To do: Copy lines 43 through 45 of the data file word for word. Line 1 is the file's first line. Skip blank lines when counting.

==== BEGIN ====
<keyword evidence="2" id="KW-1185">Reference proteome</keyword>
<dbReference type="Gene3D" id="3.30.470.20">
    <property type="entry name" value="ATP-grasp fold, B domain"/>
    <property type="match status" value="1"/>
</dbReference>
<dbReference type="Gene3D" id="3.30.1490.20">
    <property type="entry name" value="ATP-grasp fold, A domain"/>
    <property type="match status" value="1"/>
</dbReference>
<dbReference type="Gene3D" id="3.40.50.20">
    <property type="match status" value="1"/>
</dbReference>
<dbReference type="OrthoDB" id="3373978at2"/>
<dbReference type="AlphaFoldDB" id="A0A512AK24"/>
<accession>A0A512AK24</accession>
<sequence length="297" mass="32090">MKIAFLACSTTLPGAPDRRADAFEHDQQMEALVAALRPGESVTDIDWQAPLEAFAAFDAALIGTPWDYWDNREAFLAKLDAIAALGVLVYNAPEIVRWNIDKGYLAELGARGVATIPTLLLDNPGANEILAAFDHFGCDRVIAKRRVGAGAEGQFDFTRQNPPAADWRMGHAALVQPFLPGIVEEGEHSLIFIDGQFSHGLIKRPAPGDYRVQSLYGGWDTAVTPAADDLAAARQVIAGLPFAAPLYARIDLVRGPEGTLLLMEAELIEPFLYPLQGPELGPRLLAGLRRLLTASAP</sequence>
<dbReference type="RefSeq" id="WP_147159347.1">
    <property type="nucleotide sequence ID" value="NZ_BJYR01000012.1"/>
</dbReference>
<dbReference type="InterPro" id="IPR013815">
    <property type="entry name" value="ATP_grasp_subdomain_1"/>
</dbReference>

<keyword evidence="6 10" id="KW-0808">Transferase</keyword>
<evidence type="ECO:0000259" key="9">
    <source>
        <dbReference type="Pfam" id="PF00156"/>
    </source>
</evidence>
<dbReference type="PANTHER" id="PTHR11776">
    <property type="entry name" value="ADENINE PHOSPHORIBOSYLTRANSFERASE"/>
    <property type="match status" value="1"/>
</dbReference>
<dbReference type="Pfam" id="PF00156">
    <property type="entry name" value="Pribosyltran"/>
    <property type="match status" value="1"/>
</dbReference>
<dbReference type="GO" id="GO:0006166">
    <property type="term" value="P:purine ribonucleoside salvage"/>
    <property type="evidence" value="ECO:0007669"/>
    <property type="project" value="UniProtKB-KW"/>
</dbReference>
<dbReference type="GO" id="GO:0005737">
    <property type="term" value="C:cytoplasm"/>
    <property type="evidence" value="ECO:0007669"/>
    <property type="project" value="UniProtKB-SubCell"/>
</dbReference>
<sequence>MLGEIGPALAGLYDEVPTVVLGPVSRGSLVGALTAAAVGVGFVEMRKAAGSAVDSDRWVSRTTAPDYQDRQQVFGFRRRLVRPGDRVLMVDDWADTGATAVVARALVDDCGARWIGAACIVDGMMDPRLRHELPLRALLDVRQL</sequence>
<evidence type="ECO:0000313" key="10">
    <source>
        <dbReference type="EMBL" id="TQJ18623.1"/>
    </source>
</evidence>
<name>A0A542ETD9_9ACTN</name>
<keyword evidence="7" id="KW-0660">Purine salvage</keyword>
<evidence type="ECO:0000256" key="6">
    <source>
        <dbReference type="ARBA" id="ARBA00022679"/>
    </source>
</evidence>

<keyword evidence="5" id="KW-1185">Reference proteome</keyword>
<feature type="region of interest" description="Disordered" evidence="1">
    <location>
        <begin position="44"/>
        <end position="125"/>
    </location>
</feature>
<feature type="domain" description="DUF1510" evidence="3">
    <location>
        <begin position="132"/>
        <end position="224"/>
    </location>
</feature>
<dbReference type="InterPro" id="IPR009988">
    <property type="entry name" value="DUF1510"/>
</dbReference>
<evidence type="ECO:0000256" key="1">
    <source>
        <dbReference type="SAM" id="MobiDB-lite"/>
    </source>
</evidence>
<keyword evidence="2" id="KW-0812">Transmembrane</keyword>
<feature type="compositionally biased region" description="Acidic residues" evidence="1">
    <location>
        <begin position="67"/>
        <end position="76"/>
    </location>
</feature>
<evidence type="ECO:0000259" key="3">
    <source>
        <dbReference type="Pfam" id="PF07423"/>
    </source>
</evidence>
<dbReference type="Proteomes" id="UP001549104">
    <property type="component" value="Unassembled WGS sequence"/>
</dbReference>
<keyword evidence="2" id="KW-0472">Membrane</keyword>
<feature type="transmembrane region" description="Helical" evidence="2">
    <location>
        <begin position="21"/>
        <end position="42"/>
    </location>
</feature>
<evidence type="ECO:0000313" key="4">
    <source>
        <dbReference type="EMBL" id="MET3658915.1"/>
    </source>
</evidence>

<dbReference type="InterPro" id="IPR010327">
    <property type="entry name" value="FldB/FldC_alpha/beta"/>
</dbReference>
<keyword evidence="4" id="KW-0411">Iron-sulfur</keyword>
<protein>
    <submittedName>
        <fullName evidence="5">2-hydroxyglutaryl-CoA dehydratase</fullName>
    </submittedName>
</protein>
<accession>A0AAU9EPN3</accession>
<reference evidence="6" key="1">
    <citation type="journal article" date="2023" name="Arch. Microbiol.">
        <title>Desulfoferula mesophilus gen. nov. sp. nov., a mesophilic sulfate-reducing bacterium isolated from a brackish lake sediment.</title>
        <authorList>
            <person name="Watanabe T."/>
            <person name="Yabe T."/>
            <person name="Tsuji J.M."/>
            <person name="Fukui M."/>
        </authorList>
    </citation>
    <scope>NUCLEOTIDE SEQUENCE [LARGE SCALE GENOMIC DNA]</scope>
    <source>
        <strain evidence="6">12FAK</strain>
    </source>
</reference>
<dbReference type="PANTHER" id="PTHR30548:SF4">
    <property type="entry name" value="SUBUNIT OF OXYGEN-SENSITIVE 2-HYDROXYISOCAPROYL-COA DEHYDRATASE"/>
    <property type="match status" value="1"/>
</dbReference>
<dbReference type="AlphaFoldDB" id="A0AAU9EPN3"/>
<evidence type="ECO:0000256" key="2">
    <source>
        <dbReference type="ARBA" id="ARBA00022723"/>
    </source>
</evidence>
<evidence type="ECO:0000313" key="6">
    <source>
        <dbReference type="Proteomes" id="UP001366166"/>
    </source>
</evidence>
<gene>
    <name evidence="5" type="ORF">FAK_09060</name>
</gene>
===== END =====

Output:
    <property type="term" value="C:cytoplasm"/>
    <property type="evidence" value="ECO:0007669"/>
    <property type="project" value="UniProtKB-SubCell"/>